Most of the time when you arrive at one of the millions of pages of a Wikipedia in many different languages, you will see an info box on the right-hand side. These boxes contain structured data, collected by millions of people over the nearly twenty years that Wikipedias have been operating. Starting in 2012, that data began to shift from being in a structured table to being represented as fully structured data, making descriptive information on millions of objects, locations, people, and abstract concepts able to be queried in a structured form. By thismeans, Wikidata is starting to realise the promise of the Semantic Web, enabling answers to queries such as “give me the names and birth dates of all Nobel Prize winners born in Africa”. It is integrating data from many different domains and sources within a common framework, supported largely by volunteers, that allows us not just to read the world’s knowledge, but also to ask questions of it.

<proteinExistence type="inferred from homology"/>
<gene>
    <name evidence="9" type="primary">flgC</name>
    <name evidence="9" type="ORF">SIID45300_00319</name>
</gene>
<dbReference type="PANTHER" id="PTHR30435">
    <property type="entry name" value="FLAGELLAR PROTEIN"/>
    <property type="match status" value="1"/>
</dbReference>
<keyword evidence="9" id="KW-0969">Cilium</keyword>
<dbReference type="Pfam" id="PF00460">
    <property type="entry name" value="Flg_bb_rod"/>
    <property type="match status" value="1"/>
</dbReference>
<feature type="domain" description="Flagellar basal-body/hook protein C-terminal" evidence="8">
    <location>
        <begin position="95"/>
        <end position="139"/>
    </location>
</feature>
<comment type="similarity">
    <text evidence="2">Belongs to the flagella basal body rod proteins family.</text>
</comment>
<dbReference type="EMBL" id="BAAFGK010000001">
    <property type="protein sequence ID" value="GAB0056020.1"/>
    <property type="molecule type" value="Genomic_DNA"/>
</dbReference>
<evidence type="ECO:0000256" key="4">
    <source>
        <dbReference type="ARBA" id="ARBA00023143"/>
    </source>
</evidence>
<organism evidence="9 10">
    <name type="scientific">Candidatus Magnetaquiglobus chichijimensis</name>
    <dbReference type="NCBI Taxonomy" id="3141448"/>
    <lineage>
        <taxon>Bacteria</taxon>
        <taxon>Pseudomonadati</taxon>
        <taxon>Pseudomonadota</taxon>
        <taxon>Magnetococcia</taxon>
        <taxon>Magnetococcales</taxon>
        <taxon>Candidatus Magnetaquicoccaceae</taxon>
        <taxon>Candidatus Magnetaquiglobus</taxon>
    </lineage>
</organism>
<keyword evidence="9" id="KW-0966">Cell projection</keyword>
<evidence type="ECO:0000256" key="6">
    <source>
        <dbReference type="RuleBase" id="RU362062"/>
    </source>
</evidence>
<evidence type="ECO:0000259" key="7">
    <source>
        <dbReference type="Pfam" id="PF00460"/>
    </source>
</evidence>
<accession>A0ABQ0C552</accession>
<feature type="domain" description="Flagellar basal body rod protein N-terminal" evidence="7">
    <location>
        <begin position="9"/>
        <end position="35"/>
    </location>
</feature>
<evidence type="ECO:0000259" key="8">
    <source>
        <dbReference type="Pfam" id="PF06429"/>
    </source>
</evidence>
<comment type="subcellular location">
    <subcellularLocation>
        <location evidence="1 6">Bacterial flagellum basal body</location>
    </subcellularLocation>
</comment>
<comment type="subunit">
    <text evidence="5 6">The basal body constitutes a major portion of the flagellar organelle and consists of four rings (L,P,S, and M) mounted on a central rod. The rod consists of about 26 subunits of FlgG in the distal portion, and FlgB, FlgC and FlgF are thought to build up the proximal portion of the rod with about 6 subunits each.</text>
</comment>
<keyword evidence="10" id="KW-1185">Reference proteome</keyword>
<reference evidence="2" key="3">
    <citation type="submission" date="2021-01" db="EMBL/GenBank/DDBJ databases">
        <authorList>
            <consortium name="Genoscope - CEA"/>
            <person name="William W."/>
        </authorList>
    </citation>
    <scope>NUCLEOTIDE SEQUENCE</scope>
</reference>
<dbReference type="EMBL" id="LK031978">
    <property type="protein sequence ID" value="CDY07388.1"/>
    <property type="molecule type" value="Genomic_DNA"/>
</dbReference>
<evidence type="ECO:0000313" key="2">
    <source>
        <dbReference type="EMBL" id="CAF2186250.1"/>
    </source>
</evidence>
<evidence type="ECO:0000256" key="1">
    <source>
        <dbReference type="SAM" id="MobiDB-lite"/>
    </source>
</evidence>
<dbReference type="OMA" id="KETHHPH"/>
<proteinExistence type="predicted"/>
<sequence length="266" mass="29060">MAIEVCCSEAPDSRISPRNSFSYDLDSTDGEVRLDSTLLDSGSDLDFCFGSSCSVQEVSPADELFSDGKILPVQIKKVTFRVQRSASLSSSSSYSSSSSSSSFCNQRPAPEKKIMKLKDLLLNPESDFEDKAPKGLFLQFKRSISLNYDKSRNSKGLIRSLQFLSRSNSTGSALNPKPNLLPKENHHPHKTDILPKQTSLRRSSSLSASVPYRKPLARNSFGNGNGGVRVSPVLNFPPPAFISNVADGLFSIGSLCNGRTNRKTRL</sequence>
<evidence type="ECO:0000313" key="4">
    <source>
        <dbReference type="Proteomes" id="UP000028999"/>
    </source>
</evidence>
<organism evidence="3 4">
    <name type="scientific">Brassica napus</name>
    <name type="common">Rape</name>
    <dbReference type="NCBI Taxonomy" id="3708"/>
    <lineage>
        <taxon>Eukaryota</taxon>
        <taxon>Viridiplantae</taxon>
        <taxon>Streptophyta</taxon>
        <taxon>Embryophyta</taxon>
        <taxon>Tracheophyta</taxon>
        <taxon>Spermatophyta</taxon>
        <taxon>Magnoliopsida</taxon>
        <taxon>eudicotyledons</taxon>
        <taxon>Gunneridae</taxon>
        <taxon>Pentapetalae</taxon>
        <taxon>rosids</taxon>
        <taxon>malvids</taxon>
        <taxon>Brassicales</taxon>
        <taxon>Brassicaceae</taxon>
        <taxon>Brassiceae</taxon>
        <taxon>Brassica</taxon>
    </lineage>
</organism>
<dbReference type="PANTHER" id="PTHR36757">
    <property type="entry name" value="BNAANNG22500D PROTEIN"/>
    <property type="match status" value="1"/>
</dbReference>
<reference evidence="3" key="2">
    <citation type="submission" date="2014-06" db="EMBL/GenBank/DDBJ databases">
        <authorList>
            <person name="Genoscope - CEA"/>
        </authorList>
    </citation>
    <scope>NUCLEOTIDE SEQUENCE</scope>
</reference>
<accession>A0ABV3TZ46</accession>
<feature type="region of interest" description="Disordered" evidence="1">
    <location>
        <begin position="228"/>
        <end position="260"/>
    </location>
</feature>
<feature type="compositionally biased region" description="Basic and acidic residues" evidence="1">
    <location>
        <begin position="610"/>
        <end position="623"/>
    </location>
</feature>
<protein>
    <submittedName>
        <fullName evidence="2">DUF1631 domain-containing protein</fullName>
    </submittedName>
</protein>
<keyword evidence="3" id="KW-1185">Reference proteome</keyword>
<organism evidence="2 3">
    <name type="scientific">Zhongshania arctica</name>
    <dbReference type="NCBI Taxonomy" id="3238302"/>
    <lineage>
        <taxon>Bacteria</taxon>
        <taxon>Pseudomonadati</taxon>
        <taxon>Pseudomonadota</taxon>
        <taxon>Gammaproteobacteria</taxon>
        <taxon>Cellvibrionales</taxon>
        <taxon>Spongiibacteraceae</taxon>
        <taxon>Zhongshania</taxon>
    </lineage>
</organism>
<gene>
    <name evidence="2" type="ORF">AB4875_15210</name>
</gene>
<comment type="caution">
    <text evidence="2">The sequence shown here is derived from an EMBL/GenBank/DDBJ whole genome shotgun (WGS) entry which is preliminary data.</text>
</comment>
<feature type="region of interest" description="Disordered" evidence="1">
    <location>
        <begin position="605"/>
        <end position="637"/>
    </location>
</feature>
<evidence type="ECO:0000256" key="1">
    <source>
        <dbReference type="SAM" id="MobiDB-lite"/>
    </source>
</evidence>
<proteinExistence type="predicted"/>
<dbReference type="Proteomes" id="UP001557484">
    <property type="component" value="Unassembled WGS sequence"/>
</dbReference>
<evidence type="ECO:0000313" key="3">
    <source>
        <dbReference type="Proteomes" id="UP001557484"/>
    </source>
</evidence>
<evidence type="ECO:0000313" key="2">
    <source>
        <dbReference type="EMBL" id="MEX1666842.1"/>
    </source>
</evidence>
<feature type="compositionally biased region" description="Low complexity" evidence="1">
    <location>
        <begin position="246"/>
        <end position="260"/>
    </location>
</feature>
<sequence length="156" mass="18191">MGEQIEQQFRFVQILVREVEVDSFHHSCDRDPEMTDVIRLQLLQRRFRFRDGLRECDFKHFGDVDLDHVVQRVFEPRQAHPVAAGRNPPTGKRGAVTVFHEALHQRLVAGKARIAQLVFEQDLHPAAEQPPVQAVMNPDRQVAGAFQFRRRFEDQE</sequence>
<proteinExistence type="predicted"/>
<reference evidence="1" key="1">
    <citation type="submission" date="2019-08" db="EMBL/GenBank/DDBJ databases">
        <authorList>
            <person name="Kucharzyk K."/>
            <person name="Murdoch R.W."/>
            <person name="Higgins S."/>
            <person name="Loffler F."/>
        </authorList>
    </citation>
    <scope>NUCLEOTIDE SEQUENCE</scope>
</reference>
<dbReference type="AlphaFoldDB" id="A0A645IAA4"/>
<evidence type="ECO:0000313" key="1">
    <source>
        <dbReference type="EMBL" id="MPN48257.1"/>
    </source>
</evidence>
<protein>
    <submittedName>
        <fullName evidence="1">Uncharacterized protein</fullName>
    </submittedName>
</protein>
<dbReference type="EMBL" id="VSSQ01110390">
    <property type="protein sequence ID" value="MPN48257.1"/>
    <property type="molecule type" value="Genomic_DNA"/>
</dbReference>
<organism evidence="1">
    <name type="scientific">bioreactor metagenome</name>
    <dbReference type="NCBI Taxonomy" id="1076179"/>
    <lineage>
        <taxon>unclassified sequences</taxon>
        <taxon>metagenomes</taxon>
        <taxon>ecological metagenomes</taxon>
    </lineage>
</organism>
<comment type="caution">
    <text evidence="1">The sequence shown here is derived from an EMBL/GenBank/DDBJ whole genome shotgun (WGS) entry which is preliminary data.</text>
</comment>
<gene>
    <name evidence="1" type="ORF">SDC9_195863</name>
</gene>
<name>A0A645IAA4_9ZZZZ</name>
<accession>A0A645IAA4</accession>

Wikidata stands out for its scale and its quiet development of a set of massive data resources. Specifically, when we think about publishing, Wikidata allows us to connect the millions of research outputs and concepts, organisations and individuals and to understand how they relate to each other. Openness and open content are central to Wikidata which is fundamentally built on open data and demonstrates the necessity of clear permissions for building integrated systems at scale.
The judges were impressed by the scale and the central commitment to openness that Wikidata and the broader Wikimedia community exemplifies and the power to enable a wide range of communities through open structured data. The impact of Wikidata is developing but it already underpins a range of tools and systems such as Scholia, and has also enabled the scaling of other massive datasets. The potential is significant.